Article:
While Sony is trying to boost their sales with cheaper models, they just aren’t getting it and will not overcome or come close to the sales of Nintendo’s Wii or Microsoft’s Xbox 360.  If they were planning on releasing a model to sell for $399, they should have just lowered the price of the 60 GB model rather than introduce something completely new that’s “broken” out of the box.  The price difference between a 40 GB and a 60 GB hard drive is negligible in this case and the backwards compatibility is based mainly on software, which they already have written.  So why break it?  If someone wants a new Playstation and wants the ability to play both PS2 and PS3 games, they would either need to purchase the more expensive model of the PS3 or own both a PS3 and a PS2.  I just don’t see the point in selling this new model when they already had the 60 GB model that could do everything the 80 GB could for $100 less.

I have been boycotting Sony products for some time now because of the copy protection on their CD’s that installed a rootkit on your computer when you tried to play it.  Now I am continuing the boycott simply because Sony is just making stupid decisions and obviously doesn’t like their customers.

Tech Support “Professionals” Over-charging and Mis-diagnosing

I recently came across a “sting” piece from the CBC about the various computer repair people over-charging and giving wrong diagnoses of the issues with computers.  While I don’t necessarily agree with using a sting operation to determine just how bad the problem is (they could’ve just gotten the worst techs the various companies have), this isn’t the first time I’ve seen something like this.

Slashdot has some good discussion and some of the comments to the original story are pretty good.  Here’s my take on the issue:

When I was growing up, computers were an investment.  If you have one, you were lucky.  They have grown to be a more necessary part of our daily lives and, as such, we rely on them and their ability to store and preserve our data.  In some cases, they have become so prevalent that for people with enough disposable income, computers are just a commodity.  If one breaks, you buy a new one without worrying about fixing the other one.  I see that regularly at work.  It’s very unfortunate.  Computer viruses are usually pretty easy to clean and prevent.  I like to think of computers as a car.  Most people don’t think twice about performing regular preventative maintenance on their cars.  Oil gets changed every 3,000 miles or every 3 months, whichever comes first.  The minute something sounds funny or starts acting weird, the car is taken to a mechanic to look at.  Diagnosis fees are normal for your car, but people expect them to be free for computers.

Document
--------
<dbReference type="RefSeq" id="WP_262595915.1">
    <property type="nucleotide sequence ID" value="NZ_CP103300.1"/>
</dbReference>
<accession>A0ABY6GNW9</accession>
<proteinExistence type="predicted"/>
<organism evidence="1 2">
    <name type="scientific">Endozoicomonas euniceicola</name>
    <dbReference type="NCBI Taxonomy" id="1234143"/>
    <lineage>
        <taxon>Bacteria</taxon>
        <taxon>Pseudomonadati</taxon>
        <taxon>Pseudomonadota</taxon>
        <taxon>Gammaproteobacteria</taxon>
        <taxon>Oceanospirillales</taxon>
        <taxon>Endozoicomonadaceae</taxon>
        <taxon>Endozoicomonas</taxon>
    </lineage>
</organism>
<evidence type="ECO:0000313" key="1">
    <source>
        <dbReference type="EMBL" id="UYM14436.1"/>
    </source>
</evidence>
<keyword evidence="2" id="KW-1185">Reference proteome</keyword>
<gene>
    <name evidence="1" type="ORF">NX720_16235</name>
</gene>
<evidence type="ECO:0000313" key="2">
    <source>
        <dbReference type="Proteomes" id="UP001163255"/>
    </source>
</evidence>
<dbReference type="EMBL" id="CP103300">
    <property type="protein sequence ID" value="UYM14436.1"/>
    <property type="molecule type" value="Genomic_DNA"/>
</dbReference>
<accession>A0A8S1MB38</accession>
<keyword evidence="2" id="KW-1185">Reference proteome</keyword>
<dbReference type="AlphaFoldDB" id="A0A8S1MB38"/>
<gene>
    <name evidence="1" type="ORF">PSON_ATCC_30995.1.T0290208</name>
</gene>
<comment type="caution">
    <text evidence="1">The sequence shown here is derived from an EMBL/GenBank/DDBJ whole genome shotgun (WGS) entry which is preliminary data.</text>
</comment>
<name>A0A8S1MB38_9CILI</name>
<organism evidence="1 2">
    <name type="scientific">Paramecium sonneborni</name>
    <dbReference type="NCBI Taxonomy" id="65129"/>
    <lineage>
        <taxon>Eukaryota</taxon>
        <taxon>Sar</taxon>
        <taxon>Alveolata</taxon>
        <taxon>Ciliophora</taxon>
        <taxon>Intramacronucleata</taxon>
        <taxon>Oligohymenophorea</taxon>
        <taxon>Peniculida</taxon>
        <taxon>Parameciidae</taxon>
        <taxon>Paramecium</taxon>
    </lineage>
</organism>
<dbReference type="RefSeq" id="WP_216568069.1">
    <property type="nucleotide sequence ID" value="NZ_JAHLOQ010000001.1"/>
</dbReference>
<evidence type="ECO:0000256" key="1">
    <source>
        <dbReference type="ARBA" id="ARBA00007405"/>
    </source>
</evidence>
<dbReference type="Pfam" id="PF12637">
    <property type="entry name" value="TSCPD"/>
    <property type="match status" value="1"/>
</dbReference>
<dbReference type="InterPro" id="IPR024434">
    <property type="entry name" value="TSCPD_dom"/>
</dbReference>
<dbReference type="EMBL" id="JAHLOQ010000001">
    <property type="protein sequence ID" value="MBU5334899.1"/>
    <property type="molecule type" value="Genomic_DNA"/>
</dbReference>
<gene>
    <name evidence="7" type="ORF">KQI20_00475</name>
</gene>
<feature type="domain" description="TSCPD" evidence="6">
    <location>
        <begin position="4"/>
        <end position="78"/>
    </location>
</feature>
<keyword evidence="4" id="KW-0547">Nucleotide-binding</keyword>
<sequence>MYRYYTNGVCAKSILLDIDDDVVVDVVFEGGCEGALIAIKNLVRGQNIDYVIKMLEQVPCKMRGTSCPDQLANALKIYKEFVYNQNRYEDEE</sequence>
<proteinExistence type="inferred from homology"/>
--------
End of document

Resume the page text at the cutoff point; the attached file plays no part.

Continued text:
Computer technicians can’t tell exactly what is wrong with the computer or what the solution might be simply by looking at the computer.  That’s just not how it works.  It’s very similar to auto mechanics.  They aren’t able to tell what’s wrong with your car simply by hearing a sound or by you trying to tell them what it sounds like.  They might have an idea, but it could be a number of things.  The same goes for computers.  That being said, computer technicians should be trained to diagnose problems correctly.  You wouldn’t trust just any guy that calls himself a car guy with your car.  Most people bring them to certified mechanics.  Unfortunately, while there are professional certifications for certain aspects of computer support, there’s no good measure of how good a tech is.  If he can memorize things and take a test well, he gets certified.  There’s no hands on aspect to it.

The video from the CBC shows several techs completely failing to properly diagnose the issue.  In fact, many of them seem to just be going through the motions and then taking a completely wild guess at what’s wrong.  I take offense to what most of them did, being a computer technician myself.  One of them went so far as to tell the woman her hard drive was dead and she’d have to take it to a special data recovery place for about $2,000, but then he started copying her data to his laptop without a problem (and without asking permission).  I’d say that’s a pretty bad mis-diagnosis if you ask me.  I also find it extremely unprofessional the way he left the data on his laptop saying “I’ll delete it later”.  Under no circumstances should a tech be copying anyone’s data to their own device unless specifically asked by the client to backup their data.

The moral of the story is if you are looking for computer tech support, get referrals from friends.  Chances are, the local hole in the wall independent computer store knows more than the big box, make as much money as we can place.  The local stores are all about customer retention.  The big boxes are about the bottom line.  It shouldn’t be hard to figure out which one will offer you the best service for the best price.